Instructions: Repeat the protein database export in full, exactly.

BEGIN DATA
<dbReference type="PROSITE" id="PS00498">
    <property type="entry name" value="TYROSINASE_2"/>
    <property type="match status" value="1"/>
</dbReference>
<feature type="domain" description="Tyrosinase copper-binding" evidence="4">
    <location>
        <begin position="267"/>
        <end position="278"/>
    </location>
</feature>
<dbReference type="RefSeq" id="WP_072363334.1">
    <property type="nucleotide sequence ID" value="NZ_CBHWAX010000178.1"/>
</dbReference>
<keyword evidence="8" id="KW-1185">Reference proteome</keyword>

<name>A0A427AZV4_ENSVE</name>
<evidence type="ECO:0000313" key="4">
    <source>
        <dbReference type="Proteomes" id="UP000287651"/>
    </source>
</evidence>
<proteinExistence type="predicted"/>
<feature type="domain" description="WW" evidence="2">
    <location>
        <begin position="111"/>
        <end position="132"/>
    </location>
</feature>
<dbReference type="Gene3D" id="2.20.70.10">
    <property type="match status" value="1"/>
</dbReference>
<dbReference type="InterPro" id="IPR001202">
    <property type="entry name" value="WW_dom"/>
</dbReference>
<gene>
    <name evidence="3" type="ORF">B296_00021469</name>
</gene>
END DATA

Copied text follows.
<dbReference type="PROSITE" id="PS00498">
    <property type="entry name" value="TYROSINASE_2"/>
    <property type="match status" value="1"/>
</dbReference>
<feature type="domain" description="Tyrosinase copper-binding" evidence="4">
    <location>
        <begin position="267"/>
        <end position="278"/>
    </location>
</feature>
<dbReference type="RefSeq" id="WP_072363334.1">
    <property type="nucleotide sequence ID" value="NZ_CBHWAX010000178.1"/>
</dbReference>
<keyword evidence="8" id="KW-1185">Reference proteome</keyword>

<name>A0A427AZV4_ENSVE</name>
<evidence type="ECO:0000313" key="4">
    <source>
        <dbReference type="Proteomes" id="UP000287651"/>
    </source>
</evidence>
<proteinExistence type="predicted"/>
<feature type="domain" description="WW" evidence="2">
    <location>
        <begin position="111"/>
        <end position="132"/>
    </location>
</feature>
<dbReference type="Gene3D" id="2.20.70.10">
    <property type="match status" value="1"/>
</dbReference>
<dbReference type="InterPro" id="IPR001202">
    <property type="entry name" value="WW_dom"/>
</dbReference>
<gene>
    <name evidence="3" type="ORF">B296_00021469</name>
</gene>